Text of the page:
$30,000 donation to literacy campaign honours son, granddaughter

A Victoria father says he donated $30,000 to the Times Colonist Literacy Society to honour both his late son and his nearly two-year-old granddaughter, who recently visited.

It was an easy decision to make, he said Thursday, because he loves words and books.

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“I got that from my mom’s side of the family,” he said.

Originally from Toronto, the man, who wishes to remain anonymous, read a Times Colonist story about the newspaper’s fundraising campaign, held in lieu of the hugely popular book drive and sale. The book drive, which started in 1998, had to be cancelled this year because of COVID-19.

Determined to continue supporting school libraries and literacy organizations, the Literacy Society has so far raised more than $100,000 and is continuing to accept donations.

The more money that’s donated, the more that will come in from Decoda Literacy Solutions, which distributes money from the provincial government.

The man made an initial donation of $5,000 in memory of his son, who had been planning to attend film school.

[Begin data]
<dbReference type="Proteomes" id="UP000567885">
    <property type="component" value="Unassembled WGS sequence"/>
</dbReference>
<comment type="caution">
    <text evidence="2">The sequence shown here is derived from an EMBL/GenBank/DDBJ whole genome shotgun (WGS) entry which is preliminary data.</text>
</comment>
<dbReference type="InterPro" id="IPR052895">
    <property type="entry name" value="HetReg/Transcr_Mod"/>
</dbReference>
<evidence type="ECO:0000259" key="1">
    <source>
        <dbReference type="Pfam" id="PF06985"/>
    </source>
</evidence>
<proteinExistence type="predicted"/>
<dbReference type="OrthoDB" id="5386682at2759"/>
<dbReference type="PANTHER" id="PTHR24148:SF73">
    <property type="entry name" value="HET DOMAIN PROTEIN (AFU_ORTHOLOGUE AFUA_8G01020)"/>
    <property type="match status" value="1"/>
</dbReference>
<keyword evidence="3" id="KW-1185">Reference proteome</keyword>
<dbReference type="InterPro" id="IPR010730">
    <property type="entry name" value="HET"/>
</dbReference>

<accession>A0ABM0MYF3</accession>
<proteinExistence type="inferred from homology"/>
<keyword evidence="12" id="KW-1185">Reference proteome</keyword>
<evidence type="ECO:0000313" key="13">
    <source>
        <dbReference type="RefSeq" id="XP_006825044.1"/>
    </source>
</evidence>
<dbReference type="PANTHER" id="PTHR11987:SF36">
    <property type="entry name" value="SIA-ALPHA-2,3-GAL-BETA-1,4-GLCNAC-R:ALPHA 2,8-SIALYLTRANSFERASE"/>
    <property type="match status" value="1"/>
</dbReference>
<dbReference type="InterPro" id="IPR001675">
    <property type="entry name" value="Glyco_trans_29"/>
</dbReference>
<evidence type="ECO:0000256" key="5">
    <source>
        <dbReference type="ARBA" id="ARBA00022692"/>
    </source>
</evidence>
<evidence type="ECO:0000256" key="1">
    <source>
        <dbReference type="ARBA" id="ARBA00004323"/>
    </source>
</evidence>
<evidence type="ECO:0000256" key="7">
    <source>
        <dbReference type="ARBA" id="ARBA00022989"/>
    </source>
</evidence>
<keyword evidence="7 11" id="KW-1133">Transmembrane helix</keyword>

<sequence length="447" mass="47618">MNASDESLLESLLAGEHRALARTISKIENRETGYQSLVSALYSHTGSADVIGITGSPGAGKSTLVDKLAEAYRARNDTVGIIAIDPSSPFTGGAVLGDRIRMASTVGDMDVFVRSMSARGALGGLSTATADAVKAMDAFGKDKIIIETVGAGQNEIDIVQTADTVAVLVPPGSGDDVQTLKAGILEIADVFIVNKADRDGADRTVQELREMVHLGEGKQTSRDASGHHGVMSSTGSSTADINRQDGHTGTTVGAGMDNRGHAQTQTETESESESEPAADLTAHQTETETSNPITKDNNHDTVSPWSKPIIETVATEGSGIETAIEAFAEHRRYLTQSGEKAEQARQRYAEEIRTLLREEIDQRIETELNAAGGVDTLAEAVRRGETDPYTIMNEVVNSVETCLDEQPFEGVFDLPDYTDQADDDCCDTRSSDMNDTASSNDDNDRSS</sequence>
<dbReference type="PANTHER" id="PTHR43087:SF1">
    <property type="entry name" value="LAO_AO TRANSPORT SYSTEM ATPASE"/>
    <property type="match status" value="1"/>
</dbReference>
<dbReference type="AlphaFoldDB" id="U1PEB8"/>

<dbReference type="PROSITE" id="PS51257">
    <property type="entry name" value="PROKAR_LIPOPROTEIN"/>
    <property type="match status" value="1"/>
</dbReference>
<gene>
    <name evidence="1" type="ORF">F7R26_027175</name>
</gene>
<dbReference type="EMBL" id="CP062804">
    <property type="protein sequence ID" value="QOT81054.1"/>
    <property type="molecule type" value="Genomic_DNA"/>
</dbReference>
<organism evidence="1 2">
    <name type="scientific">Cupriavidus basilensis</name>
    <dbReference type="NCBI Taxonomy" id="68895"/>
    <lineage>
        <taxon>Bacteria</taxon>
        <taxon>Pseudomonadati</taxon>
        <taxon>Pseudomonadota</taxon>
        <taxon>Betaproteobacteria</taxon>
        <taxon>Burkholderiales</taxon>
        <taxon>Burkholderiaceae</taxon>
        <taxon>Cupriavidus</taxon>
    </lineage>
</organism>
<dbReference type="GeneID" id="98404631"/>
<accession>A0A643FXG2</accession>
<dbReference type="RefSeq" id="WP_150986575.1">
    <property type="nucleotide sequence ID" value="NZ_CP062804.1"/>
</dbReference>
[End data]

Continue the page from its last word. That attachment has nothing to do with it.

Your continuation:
His other son struggled with reading when young. The boy’s mother moved quickly to line up help from a teacher who specialized in working with children with reading challenges. Those efforts were successful.

“It’s such a debilitating thing when people can’t read, because how do you move forward in any kind of context? It’s really important,” he said.

After making the donation, he read a “heartfelt” letter to the editor in the Times Colonist from a reader with a history in education, expressing gratitude to all those who were donating to the Literacy Fund.

That’s when he decided to make his second “easy” decision: a $25,000 donation in his granddaughter’s name.

“I was thinking that my almost two-year-old granddaughter was coming over for a visit. I hadn’t seen her in a long time … It was just one of those warm, fuzzy spur-of-the-moment sort of things.”

The man recalled the many dedicated volunteers who took part in a fundraising book drive in Mississauga before he moved to Victoria. “Without having met anybody here, I thought probably they were the same sort of people, so it was an easy way to help out.”

Volunteers at the annual book sale in Victoria are essential to the success of the event, and come together every year to devote many hours to the task.

The man said he has met lovely, genuine people in Victoria and as he cycles through the region, he has taken note of the many Little Free Libraries.

To donate, go to timescolonist.com/booksale.

cjwilson@timescolonist.com

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